incubator-cassandra-user mailing list archives

Site index · List index
Message view « Date » · « Thread »
Top « Date » · « Thread »
From Michael Widmann <michael.widm...@gmail.com>
Subject Re: Cassandra to store 1 billion small 64KB Blobs
Date Sat, 24 Jul 2010 06:51:00 GMT
Hi Jonathan

Thanks for your very valuable input on this.

I maybe didn't enough explanation - so I'll try to clarify

Here are some thoughts:


   - binary data will not be indexed - only stored.
   - The file name to the binary data (a hash) should be indexed for search
   - We could group the hashes in 62 "entry" points for search retrieving ->
   i think suprcolumns (If I'm right in terms) (a-z,A_Z,0-9)
   - the 64k Blobs meta data (which one belong to which file) should be
   stored separate in cassandra
   - For Hardware we rely on solaris / opensolaris with ZFS in the backend
   - Write operations occur much more often than reads
   - Memory should hold the hash values mainly for fast search (not the
   binary data)
   - Read Operations (restore from cassandra) may be async - (get about 1000
   Blobs) - group them restore

So my question is too:

2 or 3 Big boxes or 10 till 20 small boxes for storage...
Could we separate "caching" - hash values CFs cashed and indexed - binary
data CFs not ...
Writes happens around the clock - on not that tremor speed but constantly
Would compaction of the database need really much disk space
Is it reliable on this size (more my fear)

thx for thinking and answers...

greetings

Mike

2010/7/23 Jonathan Shook <jshook@gmail.com>

> There are two scaling factors to consider here. In general the worst
> case growth of operations in Cassandra is kept near to O(log2(N)). Any
> worse growth would be considered a design problem, or at least a high
> priority target for improvement.  This is important for considering
> the load generated by very large column families, as binary search is
> used when the bloom filter doesn't exclude rows from a query.
> O(log2(N)) is basically the best achievable growth for this type of
> data, but the bloom filter improves on it in some cases by paying a
> lower cost every time.
>
> The other factor to be aware of is the reduction of binary search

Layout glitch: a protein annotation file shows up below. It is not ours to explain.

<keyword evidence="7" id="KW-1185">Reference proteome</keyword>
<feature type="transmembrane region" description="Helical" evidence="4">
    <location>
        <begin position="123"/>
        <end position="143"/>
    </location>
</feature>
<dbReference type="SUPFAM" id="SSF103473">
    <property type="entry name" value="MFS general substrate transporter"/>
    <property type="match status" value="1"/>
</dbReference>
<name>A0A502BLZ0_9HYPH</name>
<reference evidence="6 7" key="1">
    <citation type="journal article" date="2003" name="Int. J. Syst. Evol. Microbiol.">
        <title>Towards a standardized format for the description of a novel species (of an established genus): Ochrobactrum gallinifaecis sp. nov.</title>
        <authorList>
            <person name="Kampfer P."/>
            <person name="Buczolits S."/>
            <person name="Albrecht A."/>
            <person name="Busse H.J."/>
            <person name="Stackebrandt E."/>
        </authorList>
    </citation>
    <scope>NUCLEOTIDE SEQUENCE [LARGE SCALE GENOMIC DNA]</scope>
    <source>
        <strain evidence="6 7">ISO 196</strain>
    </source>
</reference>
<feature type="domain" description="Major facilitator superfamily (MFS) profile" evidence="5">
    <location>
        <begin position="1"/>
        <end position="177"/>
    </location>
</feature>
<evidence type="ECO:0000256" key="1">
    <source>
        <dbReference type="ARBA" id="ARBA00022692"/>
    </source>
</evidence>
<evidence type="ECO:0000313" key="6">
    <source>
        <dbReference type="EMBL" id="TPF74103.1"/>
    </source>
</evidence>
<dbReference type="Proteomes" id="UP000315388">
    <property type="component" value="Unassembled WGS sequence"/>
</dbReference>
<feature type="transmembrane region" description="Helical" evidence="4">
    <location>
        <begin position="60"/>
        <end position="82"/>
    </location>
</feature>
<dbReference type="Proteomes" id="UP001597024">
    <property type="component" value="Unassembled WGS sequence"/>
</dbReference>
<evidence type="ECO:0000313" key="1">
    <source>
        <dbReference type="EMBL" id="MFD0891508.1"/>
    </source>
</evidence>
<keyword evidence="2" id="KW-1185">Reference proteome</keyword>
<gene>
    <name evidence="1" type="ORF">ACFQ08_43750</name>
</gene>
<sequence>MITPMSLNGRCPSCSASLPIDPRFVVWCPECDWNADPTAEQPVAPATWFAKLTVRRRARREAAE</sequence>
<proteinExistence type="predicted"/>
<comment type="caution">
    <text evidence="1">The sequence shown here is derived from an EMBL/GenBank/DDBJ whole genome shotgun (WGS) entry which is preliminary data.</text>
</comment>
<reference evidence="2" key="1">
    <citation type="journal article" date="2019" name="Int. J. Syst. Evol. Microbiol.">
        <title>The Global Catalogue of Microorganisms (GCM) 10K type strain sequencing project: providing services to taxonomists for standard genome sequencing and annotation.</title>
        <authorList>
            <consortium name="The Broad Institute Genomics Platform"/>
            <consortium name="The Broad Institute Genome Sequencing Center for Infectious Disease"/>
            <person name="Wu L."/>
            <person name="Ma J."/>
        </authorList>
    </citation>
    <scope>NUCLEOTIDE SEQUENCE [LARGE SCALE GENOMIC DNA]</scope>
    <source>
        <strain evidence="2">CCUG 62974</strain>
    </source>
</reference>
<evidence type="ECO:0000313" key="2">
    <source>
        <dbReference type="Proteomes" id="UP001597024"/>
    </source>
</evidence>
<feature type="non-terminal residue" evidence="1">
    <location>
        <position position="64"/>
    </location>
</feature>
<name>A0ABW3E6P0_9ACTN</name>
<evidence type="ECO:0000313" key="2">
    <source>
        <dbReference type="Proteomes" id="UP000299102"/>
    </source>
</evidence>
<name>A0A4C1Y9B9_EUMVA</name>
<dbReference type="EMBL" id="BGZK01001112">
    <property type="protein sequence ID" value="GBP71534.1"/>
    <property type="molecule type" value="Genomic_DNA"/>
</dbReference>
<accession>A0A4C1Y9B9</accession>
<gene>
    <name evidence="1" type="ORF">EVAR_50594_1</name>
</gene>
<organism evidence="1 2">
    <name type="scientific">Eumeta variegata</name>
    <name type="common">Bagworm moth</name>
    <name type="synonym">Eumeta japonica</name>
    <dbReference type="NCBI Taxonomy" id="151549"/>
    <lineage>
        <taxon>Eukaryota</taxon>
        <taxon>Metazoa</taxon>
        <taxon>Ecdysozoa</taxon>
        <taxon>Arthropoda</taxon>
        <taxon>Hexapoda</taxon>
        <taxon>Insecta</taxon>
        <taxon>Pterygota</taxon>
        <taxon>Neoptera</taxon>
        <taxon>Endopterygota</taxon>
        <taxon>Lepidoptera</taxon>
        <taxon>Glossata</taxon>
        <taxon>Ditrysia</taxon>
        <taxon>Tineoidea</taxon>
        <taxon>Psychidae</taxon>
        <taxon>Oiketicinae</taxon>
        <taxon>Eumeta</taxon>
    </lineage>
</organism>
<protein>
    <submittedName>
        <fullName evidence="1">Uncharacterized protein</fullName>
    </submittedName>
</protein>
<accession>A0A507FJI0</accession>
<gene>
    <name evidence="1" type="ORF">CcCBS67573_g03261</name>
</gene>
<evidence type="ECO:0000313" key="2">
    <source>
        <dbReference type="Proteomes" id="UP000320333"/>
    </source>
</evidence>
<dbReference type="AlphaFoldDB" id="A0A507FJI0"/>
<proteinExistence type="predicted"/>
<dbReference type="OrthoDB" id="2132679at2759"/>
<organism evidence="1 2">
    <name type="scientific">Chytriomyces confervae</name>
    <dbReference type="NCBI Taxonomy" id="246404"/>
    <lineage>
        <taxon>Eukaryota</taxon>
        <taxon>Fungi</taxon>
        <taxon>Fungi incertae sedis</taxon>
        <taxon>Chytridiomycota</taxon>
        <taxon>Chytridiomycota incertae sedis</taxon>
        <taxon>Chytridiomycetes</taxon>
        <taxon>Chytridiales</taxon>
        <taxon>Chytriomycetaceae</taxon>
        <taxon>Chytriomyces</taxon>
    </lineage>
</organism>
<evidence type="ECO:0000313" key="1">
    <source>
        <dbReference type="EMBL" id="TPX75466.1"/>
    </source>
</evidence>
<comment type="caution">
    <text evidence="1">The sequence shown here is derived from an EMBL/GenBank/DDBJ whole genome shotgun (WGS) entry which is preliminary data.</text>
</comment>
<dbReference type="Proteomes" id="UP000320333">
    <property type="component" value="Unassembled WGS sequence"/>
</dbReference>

> performance for datasets which can put disk seek times into high
> ranges. This is mostly a direct consideration for those installations
> which will be doing lots of cold reads (not cached data) against large
> sets. Disk seek times are much more limited (low) for adjacent or near
> tracks, and generally much higher when tracks are sufficiently far
> apart (as in a very large data set). This can compound with other
> factors when session times are longer, but that is to be expected with
> any system. Your storage system may have completely different
> characteristics depending on caching, etc.
>
> The read performance is still quite high relative to other systems for
> a similar data set size, but the drop-off in performance may be much
> worse than expected if you are wanting it to be linear. Again, this is
> not unique to Cassandra. It's just an important consideration when
> dealing with extremely large sets of data, when memory is not likely
> to be able to hold enough hot data for the specific application.
>
> As always, the real questions have lots more to do with your specific
> access patterns, storage system, etc. I would look at the benchmarking
> info available on the lists as a good starting point.
>
> On Fri, Jul 23, 2010 at 11:51 AM, Michael Widmann
> <michael.widmann@gmail.com> wrote:
> > Hi
> >
> > We plan to use cassandra as a data storage on at least 2 nodes with RF=2
> > for about 1 billion small files.
> > We do have about 48TB discspace behind for each node.
> >
> > now my question is - is this possible with cassandra - reliable - means
> > (every blob is stored on 2 jbods)..
> >
> > we may grow up to nearly 40TB or more on cassandra "storage" data ...
> >
> > anyone out did something similar?
> >
> > for retrieval of the blobs we are going to index them with an hashvalue
> > (means hashes are used to store the blob) ...
> > so we can search fast for the entry in the database and combine the blobs
> to
> > a normal file again ...
> >
> > thanks for answer
> >
> > michael
> >
>



-- 
bayoda.com - Professional Online Backup Solutions for Small and Medium Sized
Companies

Mime
View raw message